### Matrix of a linear map

Matrices will be important for us for yet one more reason. It turns out that multiplying a matrix by a vector is actually the same as calculating a value of a linear map. Observe the following:

is exactly the same as .

More precisely, given a linear map , basis of and basis of , a matrix which multiplied from the right by a (vertical) vector of coordinates of a vector in basis will give the coordinates of in will be called the matrix of in basis and .

In particular in the above example:

is the matrix of in standard basis — and can be easily written out of the formula defining simply by writing its coefficients in rows.

### Changing bases of a matrix — first method: calculate coordinates.

Assume that we are given a formula defining , as above (or its matrix in the standard basis) and basis and . E.g.: and . We would like to calculate .

Notice that if we multiply this matrix from the right by (vertical) vector , then I will get simply the first column of this matrix. On the other hand the first vector from , namely vector , has in this basis coordinates 1,0,0. Therefore the result of the multiplication are the coordinates of in basis and this is the first column of .

So: and we have to find the coordinates of this vector in : , so the coordinates are 4,8 and this is the first column of the matrix we would like to calculate.

Let us find the second column. We do the same as before but with the second vector from basis . has coordinates 1,0 in .

The third column: has in coordinates , so

Therefore:

### Composing maps

Given two linear maps and we can compose them and consider a map which transforms a vector from first via and the result via getting a vector form .

Such a map is denoted as . Given formulas defining i we can easily get the formula for . E.g. consider as above and such that . Therefore .

Now look at the matrices of those maps. If is basis of , is basis and is basis of , then given coordinates of in to get the coordinates of in we have to first multiply it by matrix (we will get coordinates in ) and multiply the result by . Therefore we have multiplied the coordinates by , which means that:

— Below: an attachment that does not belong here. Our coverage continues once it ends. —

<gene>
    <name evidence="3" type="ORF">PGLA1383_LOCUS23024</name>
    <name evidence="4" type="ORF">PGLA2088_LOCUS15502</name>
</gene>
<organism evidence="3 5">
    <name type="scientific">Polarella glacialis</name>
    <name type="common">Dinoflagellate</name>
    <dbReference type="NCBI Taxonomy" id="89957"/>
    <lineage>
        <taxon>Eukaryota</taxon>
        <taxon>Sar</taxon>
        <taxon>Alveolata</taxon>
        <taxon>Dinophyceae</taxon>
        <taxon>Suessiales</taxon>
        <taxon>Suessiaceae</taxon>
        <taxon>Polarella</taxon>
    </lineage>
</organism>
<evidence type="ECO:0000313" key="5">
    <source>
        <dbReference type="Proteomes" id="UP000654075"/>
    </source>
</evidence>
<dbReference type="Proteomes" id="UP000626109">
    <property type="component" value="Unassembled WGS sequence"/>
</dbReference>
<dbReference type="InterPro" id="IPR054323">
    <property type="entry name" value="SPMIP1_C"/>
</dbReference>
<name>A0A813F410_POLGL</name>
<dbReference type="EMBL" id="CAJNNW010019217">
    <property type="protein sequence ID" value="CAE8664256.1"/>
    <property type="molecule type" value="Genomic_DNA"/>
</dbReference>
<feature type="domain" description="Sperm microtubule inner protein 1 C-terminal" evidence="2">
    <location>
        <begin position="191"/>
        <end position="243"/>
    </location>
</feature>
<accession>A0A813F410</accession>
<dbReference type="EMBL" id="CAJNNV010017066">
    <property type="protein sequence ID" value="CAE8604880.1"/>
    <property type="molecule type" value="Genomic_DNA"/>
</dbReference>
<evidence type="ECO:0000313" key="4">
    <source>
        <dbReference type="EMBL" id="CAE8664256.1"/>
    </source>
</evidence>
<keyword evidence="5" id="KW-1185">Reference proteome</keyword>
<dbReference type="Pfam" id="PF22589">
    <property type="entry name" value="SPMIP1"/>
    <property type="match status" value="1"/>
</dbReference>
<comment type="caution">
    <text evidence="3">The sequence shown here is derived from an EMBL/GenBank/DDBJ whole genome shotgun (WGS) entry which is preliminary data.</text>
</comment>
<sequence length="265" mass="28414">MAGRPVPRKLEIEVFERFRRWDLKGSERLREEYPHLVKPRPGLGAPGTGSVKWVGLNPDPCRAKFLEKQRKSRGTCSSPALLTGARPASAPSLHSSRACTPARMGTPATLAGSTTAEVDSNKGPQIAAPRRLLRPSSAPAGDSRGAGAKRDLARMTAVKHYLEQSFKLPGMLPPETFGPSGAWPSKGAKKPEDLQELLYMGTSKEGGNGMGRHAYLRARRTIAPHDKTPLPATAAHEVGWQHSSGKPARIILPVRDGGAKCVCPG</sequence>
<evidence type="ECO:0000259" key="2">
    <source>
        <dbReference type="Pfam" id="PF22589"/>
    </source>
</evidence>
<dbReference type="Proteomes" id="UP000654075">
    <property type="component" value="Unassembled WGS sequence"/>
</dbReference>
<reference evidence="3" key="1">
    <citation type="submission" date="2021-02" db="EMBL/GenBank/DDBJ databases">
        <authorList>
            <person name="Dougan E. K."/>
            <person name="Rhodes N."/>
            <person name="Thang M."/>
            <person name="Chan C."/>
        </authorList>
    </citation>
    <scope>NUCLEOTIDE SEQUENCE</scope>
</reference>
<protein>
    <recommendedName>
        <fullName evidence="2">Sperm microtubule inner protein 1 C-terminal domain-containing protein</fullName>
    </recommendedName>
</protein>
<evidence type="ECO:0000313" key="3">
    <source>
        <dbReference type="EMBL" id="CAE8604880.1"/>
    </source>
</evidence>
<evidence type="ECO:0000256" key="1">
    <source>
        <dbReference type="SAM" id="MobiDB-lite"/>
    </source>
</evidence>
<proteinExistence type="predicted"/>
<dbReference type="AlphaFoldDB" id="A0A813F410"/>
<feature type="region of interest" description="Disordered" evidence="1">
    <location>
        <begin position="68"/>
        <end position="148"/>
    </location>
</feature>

Notice which bases have to agree in this formula!

In particular in our example:

which is consistent with the formula we have calculated before.

### Change-of-coordinates matrix

There is a special linear map, which we call the identity, which does nothing. For example, in it is . Therefore given two basis and , along with matrix if we multiply this matrix from the right by the coordinates of a vector in basis we will get the coordinates also of (as ), but in basis . So matrix changes the basis from to .

Especially we will need matrices changing basis from the standard basis to the given one and from the given basis to the standard one. Let’s check how to calculate them.

It is easy to calculate the change-of-coordinates matrix change from a given basis to the standard basis. We will find (basis is defined in the example above). After multiplying it from the right by we will get its first column. On the other hand the first vector in has in it coordinates 1,0,0, so the result of multiplication are the coordinates of this vector in the standard basis, so simply it is this vector. So simply the -th column of this matrix is the -th vector from the basis. Therefore:

Now, the other case: from the standard basis to a given basis. We will calculate . It can be easily seen that in columns we should put coordinates of vectors from the standard basis in the given basis. Let us calculate them: and . Therefore:

### Changing the basis of a matrix — the second method: multiplication by a change-of-coordinates matrix

We have a new tool to change basis of a matrix of a linear map. Because , we have that:

In particular:

and in this way given a matrix of a linear map in standard basis we can calculate its matrix in basis from to . In our example:

Obviously we get the same result as calculated by the first method.